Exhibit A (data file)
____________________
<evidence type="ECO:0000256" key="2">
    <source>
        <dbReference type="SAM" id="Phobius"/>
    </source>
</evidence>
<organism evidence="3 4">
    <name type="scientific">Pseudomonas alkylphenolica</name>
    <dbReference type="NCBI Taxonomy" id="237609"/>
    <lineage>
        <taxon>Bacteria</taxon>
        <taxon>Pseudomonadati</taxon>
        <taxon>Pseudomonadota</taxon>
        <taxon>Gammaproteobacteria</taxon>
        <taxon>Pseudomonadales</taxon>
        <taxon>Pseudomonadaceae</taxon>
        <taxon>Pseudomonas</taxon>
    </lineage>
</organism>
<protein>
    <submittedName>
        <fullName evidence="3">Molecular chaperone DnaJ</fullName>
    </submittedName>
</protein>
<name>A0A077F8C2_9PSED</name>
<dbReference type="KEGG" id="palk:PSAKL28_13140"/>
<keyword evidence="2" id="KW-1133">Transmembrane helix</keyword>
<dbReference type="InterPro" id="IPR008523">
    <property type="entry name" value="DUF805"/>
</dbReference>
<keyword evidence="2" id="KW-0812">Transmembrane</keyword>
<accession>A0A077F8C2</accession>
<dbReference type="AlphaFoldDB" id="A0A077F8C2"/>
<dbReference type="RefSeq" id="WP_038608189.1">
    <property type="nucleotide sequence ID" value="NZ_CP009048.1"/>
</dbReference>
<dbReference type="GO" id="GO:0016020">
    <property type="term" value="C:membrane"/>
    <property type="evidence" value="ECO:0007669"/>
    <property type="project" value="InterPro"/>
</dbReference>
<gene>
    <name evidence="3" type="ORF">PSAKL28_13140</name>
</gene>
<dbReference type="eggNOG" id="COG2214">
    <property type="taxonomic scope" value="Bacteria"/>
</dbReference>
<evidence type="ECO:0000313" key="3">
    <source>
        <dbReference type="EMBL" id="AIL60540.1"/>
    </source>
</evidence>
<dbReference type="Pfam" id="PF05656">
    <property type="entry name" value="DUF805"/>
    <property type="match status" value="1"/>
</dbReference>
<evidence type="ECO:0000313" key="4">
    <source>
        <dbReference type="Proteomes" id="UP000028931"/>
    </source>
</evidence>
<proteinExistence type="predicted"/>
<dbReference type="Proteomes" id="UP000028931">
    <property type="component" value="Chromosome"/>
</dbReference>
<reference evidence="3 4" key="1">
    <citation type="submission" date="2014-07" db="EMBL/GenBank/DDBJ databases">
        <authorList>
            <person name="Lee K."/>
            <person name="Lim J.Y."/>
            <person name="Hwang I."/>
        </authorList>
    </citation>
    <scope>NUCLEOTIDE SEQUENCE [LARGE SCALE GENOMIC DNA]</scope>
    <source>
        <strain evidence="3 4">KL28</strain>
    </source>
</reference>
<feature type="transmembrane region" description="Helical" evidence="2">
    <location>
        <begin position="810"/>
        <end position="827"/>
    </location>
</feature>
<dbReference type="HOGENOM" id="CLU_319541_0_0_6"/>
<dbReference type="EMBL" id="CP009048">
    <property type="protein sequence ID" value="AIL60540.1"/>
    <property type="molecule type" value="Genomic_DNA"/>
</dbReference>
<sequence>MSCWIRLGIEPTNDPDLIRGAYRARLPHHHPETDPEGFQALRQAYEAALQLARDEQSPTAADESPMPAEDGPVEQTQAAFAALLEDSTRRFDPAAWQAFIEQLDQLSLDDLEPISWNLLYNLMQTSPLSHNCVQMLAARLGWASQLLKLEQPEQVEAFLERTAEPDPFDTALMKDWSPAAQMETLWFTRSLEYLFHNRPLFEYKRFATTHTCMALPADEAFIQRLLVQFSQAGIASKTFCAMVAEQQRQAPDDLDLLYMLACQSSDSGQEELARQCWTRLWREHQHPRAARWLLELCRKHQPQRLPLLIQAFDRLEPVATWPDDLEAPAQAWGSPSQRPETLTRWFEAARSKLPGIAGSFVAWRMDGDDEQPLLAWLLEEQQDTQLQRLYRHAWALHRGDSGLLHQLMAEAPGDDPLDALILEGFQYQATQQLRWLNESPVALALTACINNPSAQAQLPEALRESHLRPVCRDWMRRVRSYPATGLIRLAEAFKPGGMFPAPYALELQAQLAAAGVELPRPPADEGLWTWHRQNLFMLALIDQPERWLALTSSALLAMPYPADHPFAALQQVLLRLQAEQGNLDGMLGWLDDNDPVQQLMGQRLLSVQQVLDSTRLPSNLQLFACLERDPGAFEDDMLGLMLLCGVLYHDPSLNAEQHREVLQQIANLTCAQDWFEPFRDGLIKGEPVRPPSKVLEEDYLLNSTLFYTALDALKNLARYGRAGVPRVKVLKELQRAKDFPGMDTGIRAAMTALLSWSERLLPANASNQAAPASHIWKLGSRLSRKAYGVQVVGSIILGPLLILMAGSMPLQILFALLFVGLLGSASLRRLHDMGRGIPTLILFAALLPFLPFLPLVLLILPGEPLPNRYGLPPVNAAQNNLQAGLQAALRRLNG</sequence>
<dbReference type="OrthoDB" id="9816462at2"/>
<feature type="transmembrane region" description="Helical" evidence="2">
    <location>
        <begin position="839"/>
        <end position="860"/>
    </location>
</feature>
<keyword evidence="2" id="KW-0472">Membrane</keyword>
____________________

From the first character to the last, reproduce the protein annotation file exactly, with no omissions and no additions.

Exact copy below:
<evidence type="ECO:0000256" key="2">
    <source>
        <dbReference type="SAM" id="Phobius"/>
    </source>
</evidence>
<organism evidence="3 4">
    <name type="scientific">Pseudomonas alkylphenolica</name>
    <dbReference type="NCBI Taxonomy" id="237609"/>
    <lineage>
        <taxon>Bacteria</taxon>
        <taxon>Pseudomonadati</taxon>
        <taxon>Pseudomonadota</taxon>
        <taxon>Gammaproteobacteria</taxon>
        <taxon>Pseudomonadales</taxon>
        <taxon>Pseudomonadaceae</taxon>
        <taxon>Pseudomonas</taxon>
    </lineage>
</organism>
<protein>
    <submittedName>
        <fullName evidence="3">Molecular chaperone DnaJ</fullName>
    </submittedName>
</protein>
<name>A0A077F8C2_9PSED</name>
<dbReference type="KEGG" id="palk:PSAKL28_13140"/>
<keyword evidence="2" id="KW-1133">Transmembrane helix</keyword>
<dbReference type="InterPro" id="IPR008523">
    <property type="entry name" value="DUF805"/>
</dbReference>
<keyword evidence="2" id="KW-0812">Transmembrane</keyword>
<accession>A0A077F8C2</accession>
<dbReference type="AlphaFoldDB" id="A0A077F8C2"/>
<dbReference type="RefSeq" id="WP_038608189.1">
    <property type="nucleotide sequence ID" value="NZ_CP009048.1"/>
</dbReference>
<dbReference type="GO" id="GO:0016020">
    <property type="term" value="C:membrane"/>
    <property type="evidence" value="ECO:0007669"/>
    <property type="project" value="InterPro"/>
</dbReference>
<gene>
    <name evidence="3" type="ORF">PSAKL28_13140</name>
</gene>
<dbReference type="eggNOG" id="COG2214">
    <property type="taxonomic scope" value="Bacteria"/>
</dbReference>
<evidence type="ECO:0000313" key="3">
    <source>
        <dbReference type="EMBL" id="AIL60540.1"/>
    </source>
</evidence>
<dbReference type="Pfam" id="PF05656">
    <property type="entry name" value="DUF805"/>
    <property type="match status" value="1"/>
</dbReference>
<evidence type="ECO:0000313" key="4">
    <source>
        <dbReference type="Proteomes" id="UP000028931"/>
    </source>
</evidence>
<proteinExistence type="predicted"/>
<dbReference type="Proteomes" id="UP000028931">
    <property type="component" value="Chromosome"/>
</dbReference>
<reference evidence="3 4" key="1">
    <citation type="submission" date="2014-07" db="EMBL/GenBank/DDBJ databases">
        <authorList>
            <person name="Lee K."/>
            <person name="Lim J.Y."/>
            <person name="Hwang I."/>
        </authorList>
    </citation>
    <scope>NUCLEOTIDE SEQUENCE [LARGE SCALE GENOMIC DNA]</scope>
    <source>
        <strain evidence="3 4">KL28</strain>
    </source>
</reference>
<feature type="transmembrane region" description="Helical" evidence="2">
    <location>
        <begin position="810"/>
        <end position="827"/>
    </location>
</feature>
<dbReference type="HOGENOM" id="CLU_319541_0_0_6"/>
<dbReference type="EMBL" id="CP009048">
    <property type="protein sequence ID" value="AIL60540.1"/>
    <property type="molecule type" value="Genomic_DNA"/>
</dbReference>
<sequence>MSCWIRLGIEPTNDPDLIRGAYRARLPHHHPETDPEGFQALRQAYEAALQLARDEQSPTAADESPMPAEDGPVEQTQAAFAALLEDSTRRFDPAAWQAFIEQLDQLSLDDLEPISWNLLYNLMQTSPLSHNCVQMLAARLGWASQLLKLEQPEQVEAFLERTAEPDPFDTALMKDWSPAAQMETLWFTRSLEYLFHNRPLFEYKRFATTHTCMALPADEAFIQRLLVQFSQAGIASKTFCAMVAEQQRQAPDDLDLLYMLACQSSDSGQEELARQCWTRLWREHQHPRAARWLLELCRKHQPQRLPLLIQAFDRLEPVATWPDDLEAPAQAWGSPSQRPETLTRWFEAARSKLPGIAGSFVAWRMDGDDEQPLLAWLLEEQQDTQLQRLYRHAWALHRGDSGLLHQLMAEAPGDDPLDALILEGFQYQATQQLRWLNESPVALALTACINNPSAQAQLPEALRESHLRPVCRDWMRRVRSYPATGLIRLAEAFKPGGMFPAPYALELQAQLAAAGVELPRPPADEGLWTWHRQNLFMLALIDQPERWLALTSSALLAMPYPADHPFAALQQVLLRLQAEQGNLDGMLGWLDDNDPVQQLMGQRLLSVQQVLDSTRLPSNLQLFACLERDPGAFEDDMLGLMLLCGVLYHDPSLNAEQHREVLQQIANLTCAQDWFEPFRDGLIKGEPVRPPSKVLEEDYLLNSTLFYTALDALKNLARYGRAGVPRVKVLKELQRAKDFPGMDTGIRAAMTALLSWSERLLPANASNQAAPASHIWKLGSRLSRKAYGVQVVGSIILGPLLILMAGSMPLQILFALLFVGLLGSASLRRLHDMGRGIPTLILFAALLPFLPFLPLVLLILPGEPLPNRYGLPPVNAAQNNLQAGLQAALRRLNG</sequence>
<dbReference type="OrthoDB" id="9816462at2"/>
<feature type="transmembrane region" description="Helical" evidence="2">
    <location>
        <begin position="839"/>
        <end position="860"/>
    </location>
</feature>
<keyword evidence="2" id="KW-0472">Membrane</keyword>